2 months ago • 2 mins
Right now, everyone in the market is talking about one thing: interest rate cuts next year from the Federal Reserve (the Fed). After all, the Fed’s now hinting at the possibility of three interest rate reductions in 2024, and that’s got investors thinking there could be even more. Either way, it’s a huge deal: falling interest rates tend to boost stock prices, especially for growth companies that depend on future earnings.
Markets are moving fast – Wednesday saw the biggest asset rally on a Fed interest rate announcement day since the global financial crisis – but there’s still room for more gains. The last time the Fed began cutting interest rates (in 2019), the S&P 500 shot up by about 30% and investment-grade bonds gave a solid 9% return. And in the rare instance of a soft-landing scenario (when an interest rate hiking series has managed to bring down inflation without triggering a recession), the S&P 500 has jumped an average of 15% in the year following the first rate cut, according to data that goes back to 1965. So the big question is: what does this all mean for your money?
Here are three takeaways for your portfolio:
Rekindle your love for fixed income and resist the temptation of cash. Keeping too much of your portfolio in cash could chip away at your potential returns, especially if central banks end up cutting rates more than anticipated. So it’s a good time to think about locking in some still-decent bond yields. With inflation settling and the Fed seemingly calling a wrap on its interest rate hikes, bond yields probably have hit their peak. And that means they’ve got nowhere to go but down in 2024.
You may want to consider riskier assets – emerging market stocks in particular. The US dollar is likely to weaken as interest rates fall, bringing Treasury yields down with them. And that’s likely to boost emerging market economies and their stocks. India could be a standout play here because of its strong growth picture. In the US, meanwhile, laggards like small-caps, value stocks, REITS, lower-quality tech stocks, and high-yield bonds could outperform in 2024, assuming the US can continue to keep itself out of a recession.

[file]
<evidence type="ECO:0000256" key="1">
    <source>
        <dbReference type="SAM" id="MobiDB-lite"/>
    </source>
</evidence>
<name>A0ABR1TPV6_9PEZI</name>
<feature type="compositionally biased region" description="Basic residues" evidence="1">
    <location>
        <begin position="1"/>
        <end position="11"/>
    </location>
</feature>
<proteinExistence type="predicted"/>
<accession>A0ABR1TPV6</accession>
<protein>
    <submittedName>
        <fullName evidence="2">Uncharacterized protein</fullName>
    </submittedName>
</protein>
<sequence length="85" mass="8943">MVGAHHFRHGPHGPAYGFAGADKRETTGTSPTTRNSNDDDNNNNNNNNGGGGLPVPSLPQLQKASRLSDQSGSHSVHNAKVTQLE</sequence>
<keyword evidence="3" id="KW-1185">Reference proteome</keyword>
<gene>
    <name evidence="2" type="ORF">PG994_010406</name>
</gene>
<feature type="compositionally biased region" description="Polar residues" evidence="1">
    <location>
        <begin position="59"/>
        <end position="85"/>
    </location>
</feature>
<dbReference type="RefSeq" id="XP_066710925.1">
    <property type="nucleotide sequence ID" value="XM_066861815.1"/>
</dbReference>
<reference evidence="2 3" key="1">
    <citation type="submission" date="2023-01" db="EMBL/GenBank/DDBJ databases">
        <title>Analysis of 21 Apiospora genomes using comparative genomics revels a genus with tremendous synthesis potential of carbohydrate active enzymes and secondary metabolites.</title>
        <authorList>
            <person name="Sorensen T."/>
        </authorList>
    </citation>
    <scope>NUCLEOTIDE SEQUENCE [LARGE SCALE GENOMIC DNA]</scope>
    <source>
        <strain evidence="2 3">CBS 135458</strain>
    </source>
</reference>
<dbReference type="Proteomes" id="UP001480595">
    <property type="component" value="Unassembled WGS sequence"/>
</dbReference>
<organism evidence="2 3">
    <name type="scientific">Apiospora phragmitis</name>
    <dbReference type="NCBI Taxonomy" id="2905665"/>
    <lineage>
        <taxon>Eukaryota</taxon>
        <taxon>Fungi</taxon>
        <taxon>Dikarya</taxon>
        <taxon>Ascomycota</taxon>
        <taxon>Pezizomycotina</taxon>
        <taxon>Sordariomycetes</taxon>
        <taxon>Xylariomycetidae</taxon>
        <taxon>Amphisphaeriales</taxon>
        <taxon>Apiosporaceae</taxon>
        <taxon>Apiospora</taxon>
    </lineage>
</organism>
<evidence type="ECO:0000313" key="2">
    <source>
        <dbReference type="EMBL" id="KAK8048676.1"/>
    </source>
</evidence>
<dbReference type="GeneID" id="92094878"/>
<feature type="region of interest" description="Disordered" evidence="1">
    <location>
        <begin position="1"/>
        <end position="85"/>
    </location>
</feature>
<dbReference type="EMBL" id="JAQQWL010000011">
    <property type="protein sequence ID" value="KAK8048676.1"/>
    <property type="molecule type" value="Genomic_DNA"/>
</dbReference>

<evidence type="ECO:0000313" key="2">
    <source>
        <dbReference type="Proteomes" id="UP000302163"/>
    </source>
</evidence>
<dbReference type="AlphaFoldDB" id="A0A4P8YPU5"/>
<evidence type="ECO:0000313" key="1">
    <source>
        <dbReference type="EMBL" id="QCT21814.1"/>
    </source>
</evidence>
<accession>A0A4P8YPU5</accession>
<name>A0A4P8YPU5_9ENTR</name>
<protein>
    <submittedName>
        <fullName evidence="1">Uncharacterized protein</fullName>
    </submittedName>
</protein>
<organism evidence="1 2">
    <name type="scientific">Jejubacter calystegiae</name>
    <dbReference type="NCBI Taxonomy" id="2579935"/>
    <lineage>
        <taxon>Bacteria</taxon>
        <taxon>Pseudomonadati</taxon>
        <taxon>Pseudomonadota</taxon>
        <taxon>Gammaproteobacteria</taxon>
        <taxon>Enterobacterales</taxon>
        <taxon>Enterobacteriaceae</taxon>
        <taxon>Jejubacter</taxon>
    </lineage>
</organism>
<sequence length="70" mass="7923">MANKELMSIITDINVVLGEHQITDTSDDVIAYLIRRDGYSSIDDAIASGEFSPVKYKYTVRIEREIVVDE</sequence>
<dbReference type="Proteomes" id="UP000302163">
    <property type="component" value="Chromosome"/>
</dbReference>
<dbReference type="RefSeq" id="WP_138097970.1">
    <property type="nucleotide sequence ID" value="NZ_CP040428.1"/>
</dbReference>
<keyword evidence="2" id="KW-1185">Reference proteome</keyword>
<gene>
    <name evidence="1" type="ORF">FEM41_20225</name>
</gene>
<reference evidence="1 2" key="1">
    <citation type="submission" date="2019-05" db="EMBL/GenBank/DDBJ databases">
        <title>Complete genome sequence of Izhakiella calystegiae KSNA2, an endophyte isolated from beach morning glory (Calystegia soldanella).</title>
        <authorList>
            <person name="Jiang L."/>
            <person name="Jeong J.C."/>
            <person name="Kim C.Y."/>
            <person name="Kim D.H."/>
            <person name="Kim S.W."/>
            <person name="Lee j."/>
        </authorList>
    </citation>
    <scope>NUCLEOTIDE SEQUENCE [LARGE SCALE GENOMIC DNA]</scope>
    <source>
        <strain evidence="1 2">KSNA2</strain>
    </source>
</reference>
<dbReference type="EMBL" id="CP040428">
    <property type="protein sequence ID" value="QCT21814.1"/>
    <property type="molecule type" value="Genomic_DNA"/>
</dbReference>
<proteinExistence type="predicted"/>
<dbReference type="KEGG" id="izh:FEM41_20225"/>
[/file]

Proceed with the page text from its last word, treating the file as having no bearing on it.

Don’t doubt the persistence of the market’s robust rally. With interest rates at multi-decade highs, investors have stashed nearly $6 trillion in cash in money markets and short-term instruments. If borrowing costs decline in 2024, yields are likely to follow suit. This could channel a substantial portion of the $6 trillion in assets into stocks and other higher-risk investments, which could really boost the market.
Disclaimer: These articles are provided for information purposes only. Occasionally, an opinion about whether to buy or sell a specific investment may be provided. The content is not intended to be a personal recommendation to buy or sell any financial instrument or product, or to adopt any investment strategy as it is not provided based on an assessment of your investing knowledge and experience, your financial situation or your investment objectives. The value of your investments, and the income derived from them, may go down as well as up. You may not get back all the money that you invest. The investments referred to in this article may not be suitable for all investors, and if in doubt, an investor should seek advice from a qualified investment advisor.